Swimming can seem intimidating if you've never learned how. However, everyone can do it, and it's easier than you think with lifeguard training near me.
Put your fears aside . Many people despair of learning to swim because they are afraid of drowning. While drownings are a reality, most could be prevented with simple safety measures. Follow the following recommendations every time you swim, and the risk of drowning will decrease dramatically.
Never swim alone. Go with at least one experienced swimmer, if not several people.
Do not start in white water. If you are learning to swim in the ocean or in a river, you will need to be even more attentive to the movements of the water. If you must learn to swim this way, make sure you're with someone who knows what they're doing, and read the steps on how to get out of a rip current or rough river ( see below).
Stay where you are. When you're just starting to learn to swim, don't venture into places where you don't touch bottom. That way, if something goes wrong, you just have to stand up to breathe.
Never swim in bad weather. Swimming in a light rain can be pleasant, but if you see or hear a thunderstorm approaching, get out of the water immediately. This rule must be observed without exception, even by the best swimmers.
Do not swim in too cold water. Moving your limbs to swim can suddenly become difficult in cold water.
Get used to doing the plank . When in the water, stand at the edge of the pool or dock, and let your legs float behind you - they should come up easily if you let them. Practice doing this on your stomach and back, until you're comfortable floating half of your body.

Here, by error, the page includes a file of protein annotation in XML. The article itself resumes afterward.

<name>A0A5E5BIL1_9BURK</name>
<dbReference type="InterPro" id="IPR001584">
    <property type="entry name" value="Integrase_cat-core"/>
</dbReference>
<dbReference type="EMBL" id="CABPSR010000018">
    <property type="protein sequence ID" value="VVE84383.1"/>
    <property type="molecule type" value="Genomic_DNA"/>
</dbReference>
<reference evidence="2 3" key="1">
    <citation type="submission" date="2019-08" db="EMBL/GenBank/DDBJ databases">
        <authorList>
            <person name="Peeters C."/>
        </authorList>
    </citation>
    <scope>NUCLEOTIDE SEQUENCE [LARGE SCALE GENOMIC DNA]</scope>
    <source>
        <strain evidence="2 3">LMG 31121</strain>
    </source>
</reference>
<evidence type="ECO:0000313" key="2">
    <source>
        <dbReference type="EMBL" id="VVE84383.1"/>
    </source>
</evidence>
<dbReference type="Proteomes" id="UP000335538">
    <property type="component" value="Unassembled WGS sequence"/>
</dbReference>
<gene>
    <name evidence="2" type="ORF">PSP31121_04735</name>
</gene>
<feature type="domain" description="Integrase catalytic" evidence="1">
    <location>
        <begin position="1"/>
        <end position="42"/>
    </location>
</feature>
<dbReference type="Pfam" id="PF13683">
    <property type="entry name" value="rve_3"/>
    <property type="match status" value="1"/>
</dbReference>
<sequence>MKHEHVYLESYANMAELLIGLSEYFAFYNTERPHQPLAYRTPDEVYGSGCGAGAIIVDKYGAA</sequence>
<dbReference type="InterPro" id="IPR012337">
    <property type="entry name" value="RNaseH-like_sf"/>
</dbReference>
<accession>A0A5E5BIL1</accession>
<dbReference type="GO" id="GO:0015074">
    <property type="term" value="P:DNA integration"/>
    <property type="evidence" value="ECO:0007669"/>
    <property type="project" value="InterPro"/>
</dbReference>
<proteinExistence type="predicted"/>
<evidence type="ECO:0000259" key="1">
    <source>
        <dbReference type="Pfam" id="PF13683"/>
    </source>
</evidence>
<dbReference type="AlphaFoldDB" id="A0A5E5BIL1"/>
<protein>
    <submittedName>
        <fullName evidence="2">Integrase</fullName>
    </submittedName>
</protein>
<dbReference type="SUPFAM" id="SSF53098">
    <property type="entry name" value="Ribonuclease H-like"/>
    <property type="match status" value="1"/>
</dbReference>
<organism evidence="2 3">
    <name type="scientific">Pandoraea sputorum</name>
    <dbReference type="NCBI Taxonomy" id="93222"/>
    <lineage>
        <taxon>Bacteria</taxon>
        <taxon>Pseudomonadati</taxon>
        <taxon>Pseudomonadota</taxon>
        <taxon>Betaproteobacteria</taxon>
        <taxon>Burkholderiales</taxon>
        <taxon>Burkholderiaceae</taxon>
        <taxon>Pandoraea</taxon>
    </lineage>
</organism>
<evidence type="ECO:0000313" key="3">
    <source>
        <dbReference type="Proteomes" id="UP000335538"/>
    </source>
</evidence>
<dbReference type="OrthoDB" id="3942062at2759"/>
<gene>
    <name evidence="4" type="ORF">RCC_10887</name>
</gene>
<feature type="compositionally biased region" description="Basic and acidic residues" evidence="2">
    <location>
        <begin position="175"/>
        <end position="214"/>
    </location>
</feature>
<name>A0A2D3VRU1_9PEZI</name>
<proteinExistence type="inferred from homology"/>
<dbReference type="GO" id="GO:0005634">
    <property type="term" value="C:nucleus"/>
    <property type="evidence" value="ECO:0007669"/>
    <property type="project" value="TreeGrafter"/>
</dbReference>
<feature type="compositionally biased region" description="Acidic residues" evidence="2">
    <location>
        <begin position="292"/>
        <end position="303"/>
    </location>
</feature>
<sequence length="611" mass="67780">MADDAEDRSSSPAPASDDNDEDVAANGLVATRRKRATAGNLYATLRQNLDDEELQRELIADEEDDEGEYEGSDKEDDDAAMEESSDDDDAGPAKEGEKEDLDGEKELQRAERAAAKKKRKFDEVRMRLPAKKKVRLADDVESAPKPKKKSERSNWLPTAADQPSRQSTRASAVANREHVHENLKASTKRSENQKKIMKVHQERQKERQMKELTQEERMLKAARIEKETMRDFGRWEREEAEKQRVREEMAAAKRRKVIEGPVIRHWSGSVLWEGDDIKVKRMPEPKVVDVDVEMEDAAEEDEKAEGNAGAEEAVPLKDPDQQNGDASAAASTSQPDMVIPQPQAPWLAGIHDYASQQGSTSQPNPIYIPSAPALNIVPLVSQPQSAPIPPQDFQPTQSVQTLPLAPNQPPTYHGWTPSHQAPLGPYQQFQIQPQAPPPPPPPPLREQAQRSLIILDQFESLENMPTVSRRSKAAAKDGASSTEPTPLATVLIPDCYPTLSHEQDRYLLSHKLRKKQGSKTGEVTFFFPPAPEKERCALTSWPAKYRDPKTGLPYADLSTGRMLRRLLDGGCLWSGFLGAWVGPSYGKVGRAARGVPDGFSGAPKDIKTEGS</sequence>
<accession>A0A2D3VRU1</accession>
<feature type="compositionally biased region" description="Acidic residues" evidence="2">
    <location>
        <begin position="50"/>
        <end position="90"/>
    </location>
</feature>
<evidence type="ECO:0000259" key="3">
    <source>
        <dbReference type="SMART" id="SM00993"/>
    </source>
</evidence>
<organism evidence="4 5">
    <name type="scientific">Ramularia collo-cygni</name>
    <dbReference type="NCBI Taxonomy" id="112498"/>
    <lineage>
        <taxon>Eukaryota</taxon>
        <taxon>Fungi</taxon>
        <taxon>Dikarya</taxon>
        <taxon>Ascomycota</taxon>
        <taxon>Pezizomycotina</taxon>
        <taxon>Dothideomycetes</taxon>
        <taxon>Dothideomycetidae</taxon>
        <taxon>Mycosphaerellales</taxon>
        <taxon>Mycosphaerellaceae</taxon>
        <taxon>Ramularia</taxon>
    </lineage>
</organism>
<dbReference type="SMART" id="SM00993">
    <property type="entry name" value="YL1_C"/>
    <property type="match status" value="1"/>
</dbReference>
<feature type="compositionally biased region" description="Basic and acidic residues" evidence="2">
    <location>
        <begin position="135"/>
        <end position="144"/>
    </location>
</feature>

Try doing a back or stomach plank as soon as you're ready. Stay in shallow water so you can just stand up if that doesn't work. Getting water in your ears while your nose and mouth are dry can be a strange feeling, but you will get used to it. For better stability, place your arms at a right angle to make a "T" with your body.
Don't panic . Always rememberthat you have a recourse if you find yourself in deep water or simply if you are unable to move your limbs to swim: do the plank (on your back). Don't start thrashing or breathing quickly if you can't swim, just lie on your back, and let the water carry you until you've calmed down.
Practice exhaling underwater . Still in shallow water, take a deep breath and put your face in the water. Exhale slowly through your nose until you are out of breath, then straighten up.
If you are not comfortable exhaling through your nose, you can pinch it with your fingers or wear a nose clip, and exhale through your mouth.
Wear swimming goggles (optional). Wearing goggles will help you feel comfortable opening your eyes underwater, and will allow you to see more clearly. Find a pair that has foam around the eyes and dunk it in water so it fits your face perfectly. Tighten the elastic behind your head to adjust it as comfortably as possible.